Ghana Poised to Request Debt Relief under G20 Common Framework – sources

ACCRA, Ghana is poised to request debt relief via the G20 Common Framework programme and has sought reassurances that the negotiations can be expedited before proceeding, sources told reporters.

The crisis-hit country, which secured a $3 billion staff-level agreement with the International Monetary Fund (IMF) in mid-December, has been hesitating due to the long delays faced by other countries using the process, one source familiar with the government’s thinking said.

The West African country must restructure its debt to get the final approval to access the IMF funds. In December, Ghana launched a domestic debt exchange and later said it would default on nearly all of its $28.4 billion of external debts.

The source said Ghana had reached out to the Paris Club of creditor countries in December to ask for assurances that the Common Framework process, set up by the Group of 20 leading economies in 2020 in response to COVID-19, could be expedited.

If it received such assurances, the government would quickly sign onto the Common Framework, the source said, speaking on condition of anonymity.

A Paris Club official told reporters that the group had received a letter from Ghana’s government, but declined to give further detail.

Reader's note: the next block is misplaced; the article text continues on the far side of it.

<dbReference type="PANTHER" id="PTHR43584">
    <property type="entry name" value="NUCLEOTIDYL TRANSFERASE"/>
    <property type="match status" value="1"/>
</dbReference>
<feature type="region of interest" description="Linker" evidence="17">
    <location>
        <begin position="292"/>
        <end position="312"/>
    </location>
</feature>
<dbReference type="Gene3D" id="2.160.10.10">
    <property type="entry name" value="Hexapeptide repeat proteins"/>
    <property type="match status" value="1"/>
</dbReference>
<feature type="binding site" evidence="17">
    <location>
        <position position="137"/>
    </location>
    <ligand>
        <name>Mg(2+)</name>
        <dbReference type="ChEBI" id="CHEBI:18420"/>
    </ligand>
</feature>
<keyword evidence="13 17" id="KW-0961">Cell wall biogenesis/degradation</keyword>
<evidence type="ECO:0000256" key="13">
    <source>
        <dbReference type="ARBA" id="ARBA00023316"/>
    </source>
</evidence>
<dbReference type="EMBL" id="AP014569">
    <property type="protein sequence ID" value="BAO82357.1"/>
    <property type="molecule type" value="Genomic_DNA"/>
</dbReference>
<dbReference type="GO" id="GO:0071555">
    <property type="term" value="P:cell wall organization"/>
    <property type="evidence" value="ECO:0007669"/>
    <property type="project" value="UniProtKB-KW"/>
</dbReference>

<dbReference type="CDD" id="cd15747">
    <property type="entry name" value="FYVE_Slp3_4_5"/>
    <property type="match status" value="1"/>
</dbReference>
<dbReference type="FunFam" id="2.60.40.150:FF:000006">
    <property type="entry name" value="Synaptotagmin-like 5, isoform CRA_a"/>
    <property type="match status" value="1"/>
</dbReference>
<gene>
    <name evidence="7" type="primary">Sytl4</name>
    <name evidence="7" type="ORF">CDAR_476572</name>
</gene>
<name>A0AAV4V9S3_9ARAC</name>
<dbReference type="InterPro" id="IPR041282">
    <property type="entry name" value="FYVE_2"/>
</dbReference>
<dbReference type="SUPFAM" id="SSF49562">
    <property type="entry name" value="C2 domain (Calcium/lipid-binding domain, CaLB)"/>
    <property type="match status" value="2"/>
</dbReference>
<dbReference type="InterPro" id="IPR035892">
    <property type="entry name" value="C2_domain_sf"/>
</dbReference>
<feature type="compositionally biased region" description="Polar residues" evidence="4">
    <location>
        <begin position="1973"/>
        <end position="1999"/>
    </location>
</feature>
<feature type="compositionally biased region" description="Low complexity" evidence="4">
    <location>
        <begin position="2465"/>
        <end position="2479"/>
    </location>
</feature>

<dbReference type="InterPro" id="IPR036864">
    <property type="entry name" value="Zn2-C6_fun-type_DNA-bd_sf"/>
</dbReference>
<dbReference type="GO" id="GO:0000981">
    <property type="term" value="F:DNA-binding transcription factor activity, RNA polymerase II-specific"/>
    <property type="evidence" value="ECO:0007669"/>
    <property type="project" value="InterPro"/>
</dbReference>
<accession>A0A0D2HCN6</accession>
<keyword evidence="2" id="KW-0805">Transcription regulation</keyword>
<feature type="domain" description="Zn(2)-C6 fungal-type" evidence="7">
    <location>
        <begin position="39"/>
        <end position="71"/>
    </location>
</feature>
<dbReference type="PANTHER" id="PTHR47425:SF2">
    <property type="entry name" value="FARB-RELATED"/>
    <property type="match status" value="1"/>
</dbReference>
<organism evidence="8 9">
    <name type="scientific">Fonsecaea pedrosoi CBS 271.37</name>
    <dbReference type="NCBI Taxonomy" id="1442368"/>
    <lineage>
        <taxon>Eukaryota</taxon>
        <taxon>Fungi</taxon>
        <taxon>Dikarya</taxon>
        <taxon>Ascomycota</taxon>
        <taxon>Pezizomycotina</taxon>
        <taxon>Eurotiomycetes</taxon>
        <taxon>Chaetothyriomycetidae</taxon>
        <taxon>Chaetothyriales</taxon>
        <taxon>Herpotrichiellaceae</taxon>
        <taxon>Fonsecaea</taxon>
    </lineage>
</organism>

Another source with knowledge of Ghana’s debt restructuring said it was hard to see any other outcome for Ghana than signing up to the Common Framework as they have left themselves no other options.

A third source, who is familiar with the thinking of the IMF, said Ghana going through the Common Framework programme was under discussion and the most probable outcome, as well as the preferred option for the Paris Club.

The Common Framework, designed to allow for speedy debt reworks, has been widely criticized for its glacial progress. Chad, Ethiopia and Zambia signed up in early 2021. While Chad secured a deal with creditors in November, Zambia is still locked in talks. Ethiopia’s progress was held up by civil war.

Prices of Ghana’s Eurobonds, which were already trading in depply distressed territory, fell on Thursday on the news. The 2049 maturity dropped the most and was down 1.091 cents in the dollar to 35.373 cents at 10.20 GMT .

Ghana’s finance ministry did not respond to a request for comment.

However, speaking on the day when the IMF deal was announced, Ghana’s finance minister said the Common Framework was “plagued with difficulties” and that the government would need guarantees of speed to sign up to it, in order not to “derail momentum”.

Only poorer nations are eligible to request a Common Framework treatment, which will lead to an official creditor committee being convened and negotiations that are supported by the IMF and the World Bank.

Alternatively, a country aiming to restructure can do so by negotiating individually with each creditor.

Ghana’s public debt was 467.4 billion cedis ($47.7 billion) in September 2022, of which about $4 billion was bilateral, according to the Institute of International Finance. Of that, $1.9 billion was held by Paris Club countries and $1.7 billion by China.

Some holders of Ghana’s $13 billion overseas sovereign dollar bonds had previously said they would prefer the country not to go through what they viewed as a drawn-out and ineffective process.

Source: Reuters